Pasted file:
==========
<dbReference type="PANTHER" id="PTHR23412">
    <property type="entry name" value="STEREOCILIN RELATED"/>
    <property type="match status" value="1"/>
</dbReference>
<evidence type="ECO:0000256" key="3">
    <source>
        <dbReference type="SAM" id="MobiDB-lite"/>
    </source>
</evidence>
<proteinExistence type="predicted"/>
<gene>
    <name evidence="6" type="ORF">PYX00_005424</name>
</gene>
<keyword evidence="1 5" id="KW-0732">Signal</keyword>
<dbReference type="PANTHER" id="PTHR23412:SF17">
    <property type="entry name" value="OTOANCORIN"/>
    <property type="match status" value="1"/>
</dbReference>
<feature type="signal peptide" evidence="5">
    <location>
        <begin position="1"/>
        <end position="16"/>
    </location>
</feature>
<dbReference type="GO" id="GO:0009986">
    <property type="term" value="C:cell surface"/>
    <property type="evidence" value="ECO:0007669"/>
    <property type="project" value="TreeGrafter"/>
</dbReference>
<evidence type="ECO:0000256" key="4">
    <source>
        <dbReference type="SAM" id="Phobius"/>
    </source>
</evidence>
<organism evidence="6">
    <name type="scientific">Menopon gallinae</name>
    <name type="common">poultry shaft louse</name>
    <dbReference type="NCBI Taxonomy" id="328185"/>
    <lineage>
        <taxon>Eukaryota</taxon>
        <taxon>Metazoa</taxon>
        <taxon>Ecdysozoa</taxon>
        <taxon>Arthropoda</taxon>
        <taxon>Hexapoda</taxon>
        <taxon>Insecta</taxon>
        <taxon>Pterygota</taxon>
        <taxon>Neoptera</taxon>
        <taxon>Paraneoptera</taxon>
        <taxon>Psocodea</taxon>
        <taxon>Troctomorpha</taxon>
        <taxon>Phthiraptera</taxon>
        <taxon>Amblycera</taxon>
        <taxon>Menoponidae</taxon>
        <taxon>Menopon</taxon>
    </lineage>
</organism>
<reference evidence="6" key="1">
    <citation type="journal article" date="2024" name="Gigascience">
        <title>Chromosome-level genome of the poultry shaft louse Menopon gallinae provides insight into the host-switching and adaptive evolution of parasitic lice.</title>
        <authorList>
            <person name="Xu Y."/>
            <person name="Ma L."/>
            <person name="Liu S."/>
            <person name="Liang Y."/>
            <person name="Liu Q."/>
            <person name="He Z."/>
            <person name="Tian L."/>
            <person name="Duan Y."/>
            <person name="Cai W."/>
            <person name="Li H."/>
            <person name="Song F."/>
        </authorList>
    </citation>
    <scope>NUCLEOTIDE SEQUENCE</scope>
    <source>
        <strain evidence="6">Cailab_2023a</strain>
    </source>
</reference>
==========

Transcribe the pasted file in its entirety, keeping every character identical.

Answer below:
<dbReference type="PANTHER" id="PTHR23412">
    <property type="entry name" value="STEREOCILIN RELATED"/>
    <property type="match status" value="1"/>
</dbReference>
<evidence type="ECO:0000256" key="3">
    <source>
        <dbReference type="SAM" id="MobiDB-lite"/>
    </source>
</evidence>
<proteinExistence type="predicted"/>
<gene>
    <name evidence="6" type="ORF">PYX00_005424</name>
</gene>
<keyword evidence="1 5" id="KW-0732">Signal</keyword>
<dbReference type="PANTHER" id="PTHR23412:SF17">
    <property type="entry name" value="OTOANCORIN"/>
    <property type="match status" value="1"/>
</dbReference>
<feature type="signal peptide" evidence="5">
    <location>
        <begin position="1"/>
        <end position="16"/>
    </location>
</feature>
<dbReference type="GO" id="GO:0009986">
    <property type="term" value="C:cell surface"/>
    <property type="evidence" value="ECO:0007669"/>
    <property type="project" value="TreeGrafter"/>
</dbReference>
<evidence type="ECO:0000256" key="4">
    <source>
        <dbReference type="SAM" id="Phobius"/>
    </source>
</evidence>
<organism evidence="6">
    <name type="scientific">Menopon gallinae</name>
    <name type="common">poultry shaft louse</name>
    <dbReference type="NCBI Taxonomy" id="328185"/>
    <lineage>
        <taxon>Eukaryota</taxon>
        <taxon>Metazoa</taxon>
        <taxon>Ecdysozoa</taxon>
        <taxon>Arthropoda</taxon>
        <taxon>Hexapoda</taxon>
        <taxon>Insecta</taxon>
        <taxon>Pterygota</taxon>
        <taxon>Neoptera</taxon>
        <taxon>Paraneoptera</taxon>
        <taxon>Psocodea</taxon>
        <taxon>Troctomorpha</taxon>
        <taxon>Phthiraptera</taxon>
        <taxon>Amblycera</taxon>
        <taxon>Menoponidae</taxon>
        <taxon>Menopon</taxon>
    </lineage>
</organism>
<reference evidence="6" key="1">
    <citation type="journal article" date="2024" name="Gigascience">
        <title>Chromosome-level genome of the poultry shaft louse Menopon gallinae provides insight into the host-switching and adaptive evolution of parasitic lice.</title>
        <authorList>
            <person name="Xu Y."/>
            <person name="Ma L."/>
            <person name="Liu S."/>
            <person name="Liang Y."/>
            <person name="Liu Q."/>
            <person name="He Z."/>
            <person name="Tian L."/>
            <person name="Duan Y."/>
            <person name="Cai W."/>
            <person name="Li H."/>
            <person name="Song F."/>
        </authorList>
    </citation>
    <scope>NUCLEOTIDE SEQUENCE</scope>
    <source>
        <strain evidence="6">Cailab_2023a</strain>
    </source>
</reference>